Warnings and watches lit up across the Caribbean on Monday as Hurricane Maria gained strength and roared toward islands already hobbled by the carnage of Hurricane Irma.

Maria, which grew to a Category 5 hurricane Monday night, had maximum sustained winds of 160 mph at 8 p.m. ET. At 9:15 p.m. ET Monday, the ferocious storm had touched land on Dominica, the National Hurricane Center said.

After pounding Dominica with high winds, Maria weakened slightly to a still-dangerous Category 4 storm.

The National Hurricane Center said early Tuesday that top sustained winds had fallen slightly to 155 mph and that high winds were starting to diminish over Dominica.

The storm is moving west-northwest at 9 mph on a course that threatens other parts of the Caribbean including Puerto Rico.

Hurricane Maria is a destructive, major storm churning through the Caribbean.

In a series of Facebook posts, Dominica Prime Minister Roosevelt Skerrit captured the fury of the storm as it made landfall on the mountainous island.

“The winds are merciless! We shall survive by the grace of God,” Skerrit wrote at the start of a series of increasingly harrowing posts. He later said: “My roof is gone. I am at the complete mercy of the hurricane. House is flooding.”

Seven minutes later Skerrit posted that he had been rescued.

Puerto Rico Gov. Ricardo Rossello said the government has prepared hundreds of shelters capable of housing more than 100,000 evacuees if necessary.

The National Weather Service in Puerto Rico warned that "catastrophic winds" are expected from Maria beginning Tuesday afternoon. "Locations may be uninhabitable for weeks or months."

In addition, "major to record rains and flooding are expected to accompany Maria," the weather service said.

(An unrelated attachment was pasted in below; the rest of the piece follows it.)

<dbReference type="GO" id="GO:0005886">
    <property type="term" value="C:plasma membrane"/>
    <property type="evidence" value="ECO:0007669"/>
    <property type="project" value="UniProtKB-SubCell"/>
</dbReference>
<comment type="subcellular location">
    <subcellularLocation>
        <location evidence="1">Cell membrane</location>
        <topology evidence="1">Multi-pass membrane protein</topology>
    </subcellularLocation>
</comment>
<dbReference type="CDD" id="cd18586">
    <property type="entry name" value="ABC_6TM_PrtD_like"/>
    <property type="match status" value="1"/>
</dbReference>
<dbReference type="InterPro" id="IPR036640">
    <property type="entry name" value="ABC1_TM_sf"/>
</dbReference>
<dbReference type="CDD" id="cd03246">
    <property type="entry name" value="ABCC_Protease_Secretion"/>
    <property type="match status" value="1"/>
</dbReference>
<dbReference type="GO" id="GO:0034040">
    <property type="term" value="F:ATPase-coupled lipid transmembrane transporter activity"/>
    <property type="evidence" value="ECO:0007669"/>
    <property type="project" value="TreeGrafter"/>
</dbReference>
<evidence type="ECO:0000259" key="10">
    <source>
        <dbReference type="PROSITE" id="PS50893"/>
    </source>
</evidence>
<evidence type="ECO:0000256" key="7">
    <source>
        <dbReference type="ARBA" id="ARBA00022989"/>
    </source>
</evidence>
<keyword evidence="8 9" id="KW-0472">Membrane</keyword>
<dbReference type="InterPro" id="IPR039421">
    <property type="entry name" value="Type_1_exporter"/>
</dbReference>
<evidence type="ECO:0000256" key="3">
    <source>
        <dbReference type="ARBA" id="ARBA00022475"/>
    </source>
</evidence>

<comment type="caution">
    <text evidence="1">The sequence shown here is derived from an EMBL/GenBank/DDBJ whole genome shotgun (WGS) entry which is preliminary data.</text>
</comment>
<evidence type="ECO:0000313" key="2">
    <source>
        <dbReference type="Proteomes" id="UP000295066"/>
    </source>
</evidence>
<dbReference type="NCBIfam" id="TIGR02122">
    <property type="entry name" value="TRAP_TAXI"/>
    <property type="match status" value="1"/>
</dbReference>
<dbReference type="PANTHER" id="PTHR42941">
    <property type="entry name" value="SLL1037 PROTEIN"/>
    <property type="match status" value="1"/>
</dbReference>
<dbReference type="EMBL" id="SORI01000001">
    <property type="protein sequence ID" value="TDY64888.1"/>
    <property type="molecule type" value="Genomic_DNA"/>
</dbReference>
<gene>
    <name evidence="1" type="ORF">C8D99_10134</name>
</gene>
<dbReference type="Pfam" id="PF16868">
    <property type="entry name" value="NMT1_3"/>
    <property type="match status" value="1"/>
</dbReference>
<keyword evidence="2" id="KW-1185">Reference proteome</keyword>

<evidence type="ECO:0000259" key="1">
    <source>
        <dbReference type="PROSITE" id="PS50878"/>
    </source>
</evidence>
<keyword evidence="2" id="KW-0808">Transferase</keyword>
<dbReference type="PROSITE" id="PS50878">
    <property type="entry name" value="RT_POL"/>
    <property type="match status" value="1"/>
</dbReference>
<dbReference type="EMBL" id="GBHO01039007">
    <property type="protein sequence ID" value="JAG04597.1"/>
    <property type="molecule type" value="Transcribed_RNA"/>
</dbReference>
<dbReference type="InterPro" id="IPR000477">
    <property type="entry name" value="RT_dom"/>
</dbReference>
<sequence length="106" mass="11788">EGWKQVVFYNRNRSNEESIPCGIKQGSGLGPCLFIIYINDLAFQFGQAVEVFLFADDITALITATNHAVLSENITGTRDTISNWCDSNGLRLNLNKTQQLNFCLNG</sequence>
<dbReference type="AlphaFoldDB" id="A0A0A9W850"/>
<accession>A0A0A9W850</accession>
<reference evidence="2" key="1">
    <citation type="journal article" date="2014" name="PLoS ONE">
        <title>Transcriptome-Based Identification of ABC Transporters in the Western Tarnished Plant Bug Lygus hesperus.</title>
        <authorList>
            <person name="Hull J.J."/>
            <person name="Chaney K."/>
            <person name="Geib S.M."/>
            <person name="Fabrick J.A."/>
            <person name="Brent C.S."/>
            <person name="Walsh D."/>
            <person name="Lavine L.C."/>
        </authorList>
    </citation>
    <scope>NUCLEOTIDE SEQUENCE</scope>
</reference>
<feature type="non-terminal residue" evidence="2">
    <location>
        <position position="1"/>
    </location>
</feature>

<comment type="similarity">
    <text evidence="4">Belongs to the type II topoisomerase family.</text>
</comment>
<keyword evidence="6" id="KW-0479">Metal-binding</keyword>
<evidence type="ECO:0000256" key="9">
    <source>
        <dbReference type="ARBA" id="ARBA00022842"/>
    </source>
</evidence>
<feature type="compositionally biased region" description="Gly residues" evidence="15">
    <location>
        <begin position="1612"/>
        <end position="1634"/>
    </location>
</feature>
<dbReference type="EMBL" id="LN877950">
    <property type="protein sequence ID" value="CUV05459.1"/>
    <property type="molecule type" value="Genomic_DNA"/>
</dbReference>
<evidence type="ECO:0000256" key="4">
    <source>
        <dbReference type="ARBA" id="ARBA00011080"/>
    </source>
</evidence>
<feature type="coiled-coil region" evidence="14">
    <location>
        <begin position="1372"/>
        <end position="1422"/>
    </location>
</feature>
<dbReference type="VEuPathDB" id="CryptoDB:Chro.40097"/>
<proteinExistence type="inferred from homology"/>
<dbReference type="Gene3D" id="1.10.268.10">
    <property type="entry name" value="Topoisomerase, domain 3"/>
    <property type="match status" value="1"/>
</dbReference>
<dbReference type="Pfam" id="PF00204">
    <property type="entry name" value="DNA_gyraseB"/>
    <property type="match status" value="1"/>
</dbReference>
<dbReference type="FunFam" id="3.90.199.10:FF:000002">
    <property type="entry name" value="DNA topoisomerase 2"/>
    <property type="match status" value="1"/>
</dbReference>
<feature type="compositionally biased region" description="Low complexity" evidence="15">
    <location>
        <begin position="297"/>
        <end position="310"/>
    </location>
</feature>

It is still too early to determine whether the storm will impact the U.S. East Coast — and any threat would not be until early next week — but a strike on Florida is still a possibility.

Hurricane Maria is a destructive, major storm churning through the Caribbean. 

"We may luck out and it turns north before reaching Florida," AccuWeather meteorologist Dave Samuhel said. "Unfortunately, it looks like blocking high pressure could force it into Florida. Definitely something we are watching."

Due to the uncertain path of Hurricane Jose, it's "much too early to judge what portions of the U.S. East Coast or Canada might be threatened by Maria next week," according to Weather Underground meteorologist Jeff Masters.

“This storm promises to be catastrophic for our island,” said Ernesto Morales of the National Weather Service in San Juan. “All of Puerto Rico will experience hurricane-force winds.”

But first, the U.S. Virgin Islands likely will face "at least a glancing blow if not a full-on landfall" late Tuesday or early Wednesday, Samuhel said.

On St. John's, the smallest of the U.S. Virgin Islands, people lined up to flee the storm. Irma blasted across the island Sept. 7, a Category 5 storm with sustained winds of 185 mph. Homes and businesses were blown apart and power is expected to be out for months.

Haiti and the Dominican Republic could see Maria's wrath on Wednesday.

A potential impact on the East Coast will depend on steering currents in the upper atmosphere over the western Atlantic and the eastern U.S. that can't be determined more than a week in advance, according to the Weather Channel.